Pointed conversation

Long after the last visitors had left for the day, in those hours after dusk fell but before night commenced, they summoned him. He entered the big room, wiping the sweat from his forehead and cursing. They ignored the former, and didn’t care about the latter. As long as he came when they called, that was all that counted. He was taller than many, this man who constantly sweated and swore, but all of them gathered could remember taller, though none less diligent. He had inherited his role, as had his father before him, and that man’s father before him, and so on going back as long as there had been plants here, long before Kew Gardens existed.

The man took off his coat and casually dropped it carelessly upon the path. All present noted, however, that no part of the coat covered anything green; the man would not make that mistake again. Not after the first and last time. He stepped over one of the short runs of chicken wire and prepared to lay upon the cacti. This was a part the man disliked intensely, yet those present cared little for his preferences, and to be truthful, even the man knew the discomfort was as nothing compared to the unpleasantness of the communication.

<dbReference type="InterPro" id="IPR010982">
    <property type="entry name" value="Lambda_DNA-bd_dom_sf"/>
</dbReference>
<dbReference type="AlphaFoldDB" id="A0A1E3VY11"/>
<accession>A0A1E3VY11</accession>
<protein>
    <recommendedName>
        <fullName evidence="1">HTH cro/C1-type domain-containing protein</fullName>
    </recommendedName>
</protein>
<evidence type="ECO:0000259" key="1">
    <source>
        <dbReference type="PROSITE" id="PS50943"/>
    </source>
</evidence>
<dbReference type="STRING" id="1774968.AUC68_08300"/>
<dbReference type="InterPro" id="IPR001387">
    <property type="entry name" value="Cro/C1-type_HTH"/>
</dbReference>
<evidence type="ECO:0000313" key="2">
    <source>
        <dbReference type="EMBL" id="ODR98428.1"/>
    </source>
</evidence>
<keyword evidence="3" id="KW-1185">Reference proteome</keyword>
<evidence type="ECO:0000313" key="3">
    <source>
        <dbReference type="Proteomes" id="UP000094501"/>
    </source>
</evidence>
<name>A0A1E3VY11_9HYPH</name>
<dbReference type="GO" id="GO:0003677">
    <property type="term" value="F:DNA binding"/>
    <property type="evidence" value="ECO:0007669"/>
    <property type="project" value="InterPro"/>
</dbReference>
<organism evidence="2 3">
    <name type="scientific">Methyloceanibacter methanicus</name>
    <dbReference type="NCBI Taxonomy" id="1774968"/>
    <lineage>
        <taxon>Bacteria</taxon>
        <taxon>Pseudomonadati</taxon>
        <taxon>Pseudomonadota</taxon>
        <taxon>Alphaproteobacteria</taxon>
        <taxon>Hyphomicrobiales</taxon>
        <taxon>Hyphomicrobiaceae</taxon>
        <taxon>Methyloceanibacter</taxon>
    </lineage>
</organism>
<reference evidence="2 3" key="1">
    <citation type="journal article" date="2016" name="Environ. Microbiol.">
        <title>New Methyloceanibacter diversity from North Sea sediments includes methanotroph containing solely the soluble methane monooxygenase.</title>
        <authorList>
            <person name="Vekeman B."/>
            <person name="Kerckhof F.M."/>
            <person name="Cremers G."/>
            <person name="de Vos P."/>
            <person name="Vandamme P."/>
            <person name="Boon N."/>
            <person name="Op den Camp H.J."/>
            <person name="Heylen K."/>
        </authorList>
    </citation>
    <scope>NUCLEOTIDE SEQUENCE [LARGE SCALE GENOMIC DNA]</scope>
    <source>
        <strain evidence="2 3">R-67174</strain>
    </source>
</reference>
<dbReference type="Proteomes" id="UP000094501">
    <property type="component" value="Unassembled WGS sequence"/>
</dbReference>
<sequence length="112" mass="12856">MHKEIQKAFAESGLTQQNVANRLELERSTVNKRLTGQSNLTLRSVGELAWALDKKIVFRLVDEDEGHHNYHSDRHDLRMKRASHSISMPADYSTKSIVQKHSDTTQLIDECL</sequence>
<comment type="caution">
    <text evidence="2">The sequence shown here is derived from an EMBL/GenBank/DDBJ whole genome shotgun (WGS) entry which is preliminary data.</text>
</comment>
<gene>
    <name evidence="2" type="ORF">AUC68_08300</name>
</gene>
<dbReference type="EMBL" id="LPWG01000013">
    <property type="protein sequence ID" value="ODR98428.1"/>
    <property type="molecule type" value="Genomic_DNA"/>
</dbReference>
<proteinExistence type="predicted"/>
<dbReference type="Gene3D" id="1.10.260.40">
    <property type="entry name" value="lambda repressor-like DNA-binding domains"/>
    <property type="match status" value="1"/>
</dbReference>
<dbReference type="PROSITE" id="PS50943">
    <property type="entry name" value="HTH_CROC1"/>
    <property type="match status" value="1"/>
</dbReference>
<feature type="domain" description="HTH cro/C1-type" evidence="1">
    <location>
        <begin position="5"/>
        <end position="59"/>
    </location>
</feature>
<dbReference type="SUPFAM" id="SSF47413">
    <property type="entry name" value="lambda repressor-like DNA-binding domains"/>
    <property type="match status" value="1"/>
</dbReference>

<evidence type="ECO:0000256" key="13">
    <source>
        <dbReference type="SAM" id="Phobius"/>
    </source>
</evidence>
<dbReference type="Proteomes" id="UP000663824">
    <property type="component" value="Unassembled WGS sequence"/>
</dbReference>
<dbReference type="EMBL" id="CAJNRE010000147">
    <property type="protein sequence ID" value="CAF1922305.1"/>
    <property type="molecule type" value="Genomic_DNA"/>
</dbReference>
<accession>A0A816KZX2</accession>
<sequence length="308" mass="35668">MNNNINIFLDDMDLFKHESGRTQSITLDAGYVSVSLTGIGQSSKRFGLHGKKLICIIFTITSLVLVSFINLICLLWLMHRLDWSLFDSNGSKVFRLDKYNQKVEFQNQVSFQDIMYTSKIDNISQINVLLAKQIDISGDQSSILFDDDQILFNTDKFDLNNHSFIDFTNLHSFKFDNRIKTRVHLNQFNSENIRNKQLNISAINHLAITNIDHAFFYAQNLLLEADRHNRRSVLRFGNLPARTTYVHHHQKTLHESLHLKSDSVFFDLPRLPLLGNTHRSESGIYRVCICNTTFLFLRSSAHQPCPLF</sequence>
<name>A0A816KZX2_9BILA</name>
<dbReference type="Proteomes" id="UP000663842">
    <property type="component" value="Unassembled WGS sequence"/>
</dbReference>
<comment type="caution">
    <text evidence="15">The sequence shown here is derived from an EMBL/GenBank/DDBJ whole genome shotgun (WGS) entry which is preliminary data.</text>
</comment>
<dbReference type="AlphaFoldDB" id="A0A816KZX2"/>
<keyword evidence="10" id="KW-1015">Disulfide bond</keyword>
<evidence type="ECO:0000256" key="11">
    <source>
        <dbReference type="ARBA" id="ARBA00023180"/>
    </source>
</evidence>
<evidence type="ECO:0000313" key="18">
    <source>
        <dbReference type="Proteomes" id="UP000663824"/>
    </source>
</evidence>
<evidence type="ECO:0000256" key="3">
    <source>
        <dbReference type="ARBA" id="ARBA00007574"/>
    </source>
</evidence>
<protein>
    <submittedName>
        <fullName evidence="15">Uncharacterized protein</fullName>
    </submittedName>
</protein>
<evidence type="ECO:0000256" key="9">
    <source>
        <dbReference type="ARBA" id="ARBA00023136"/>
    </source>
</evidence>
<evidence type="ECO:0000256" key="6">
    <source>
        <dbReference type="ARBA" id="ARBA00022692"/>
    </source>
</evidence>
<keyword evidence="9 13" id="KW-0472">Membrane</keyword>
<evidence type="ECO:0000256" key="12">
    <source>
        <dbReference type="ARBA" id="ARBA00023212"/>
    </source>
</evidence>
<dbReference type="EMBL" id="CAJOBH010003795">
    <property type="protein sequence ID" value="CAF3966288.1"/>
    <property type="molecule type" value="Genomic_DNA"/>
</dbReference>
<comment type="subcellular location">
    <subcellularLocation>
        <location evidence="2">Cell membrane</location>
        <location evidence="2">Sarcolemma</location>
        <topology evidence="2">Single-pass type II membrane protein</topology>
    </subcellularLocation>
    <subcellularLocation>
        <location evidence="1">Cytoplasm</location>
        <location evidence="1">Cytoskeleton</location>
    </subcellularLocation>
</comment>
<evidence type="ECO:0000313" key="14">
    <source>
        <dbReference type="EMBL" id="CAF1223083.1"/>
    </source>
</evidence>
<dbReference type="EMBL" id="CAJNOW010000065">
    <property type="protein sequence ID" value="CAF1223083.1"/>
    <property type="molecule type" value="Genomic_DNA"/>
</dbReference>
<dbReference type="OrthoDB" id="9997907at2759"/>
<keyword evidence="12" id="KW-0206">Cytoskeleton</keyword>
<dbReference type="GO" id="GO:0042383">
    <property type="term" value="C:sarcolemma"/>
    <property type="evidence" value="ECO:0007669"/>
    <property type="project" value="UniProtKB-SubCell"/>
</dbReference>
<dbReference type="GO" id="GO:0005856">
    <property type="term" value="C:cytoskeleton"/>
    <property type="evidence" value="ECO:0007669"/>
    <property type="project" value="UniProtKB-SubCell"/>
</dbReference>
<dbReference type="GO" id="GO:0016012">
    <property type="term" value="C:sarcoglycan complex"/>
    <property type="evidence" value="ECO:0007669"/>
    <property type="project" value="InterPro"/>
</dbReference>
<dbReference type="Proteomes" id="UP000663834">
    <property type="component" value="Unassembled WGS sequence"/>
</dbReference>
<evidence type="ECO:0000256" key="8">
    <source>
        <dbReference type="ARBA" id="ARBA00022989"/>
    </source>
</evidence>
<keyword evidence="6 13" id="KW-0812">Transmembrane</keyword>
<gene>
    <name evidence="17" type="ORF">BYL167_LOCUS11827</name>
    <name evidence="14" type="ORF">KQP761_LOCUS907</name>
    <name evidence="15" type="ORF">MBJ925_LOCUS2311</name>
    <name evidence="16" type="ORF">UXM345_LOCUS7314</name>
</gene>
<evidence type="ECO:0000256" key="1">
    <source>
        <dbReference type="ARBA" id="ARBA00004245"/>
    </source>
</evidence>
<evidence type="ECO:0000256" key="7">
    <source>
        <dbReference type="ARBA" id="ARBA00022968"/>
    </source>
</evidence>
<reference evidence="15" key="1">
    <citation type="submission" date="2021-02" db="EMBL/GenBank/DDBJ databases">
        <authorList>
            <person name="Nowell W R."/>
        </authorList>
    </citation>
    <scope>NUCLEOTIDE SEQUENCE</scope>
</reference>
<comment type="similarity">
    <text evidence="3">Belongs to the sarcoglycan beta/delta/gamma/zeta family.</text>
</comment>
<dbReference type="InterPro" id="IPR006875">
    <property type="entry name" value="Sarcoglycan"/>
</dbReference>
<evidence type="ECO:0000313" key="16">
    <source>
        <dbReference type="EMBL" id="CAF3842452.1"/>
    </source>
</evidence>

As the thousands of pinpricks entered his skin, the plants around him moved; ferns covered his extremities and the man felt a rush of warm air as the door to the carnivorous plants was pushed open. He could smell the unpleasant odour but he knew they were merely there as guards, protectors for the president of the gardens. He looked up as the stag fern stretched out to him, covered his face and received his report, then gave him further instructions. No, the triffids had not been found yet; yes, there were some plants not native to the UK intended for bedding shortly; no, the amount they paid him was not enough, but would have to suffice.

Later, when the man had gone, once again the old arguments commenced, but as always the president had the final word. The private investigator of the plant world would continue his duties, and the plants would endure.

Soon the lights would come, and the water, and the plants – even the carnivores – would be happy.

Until they were not…

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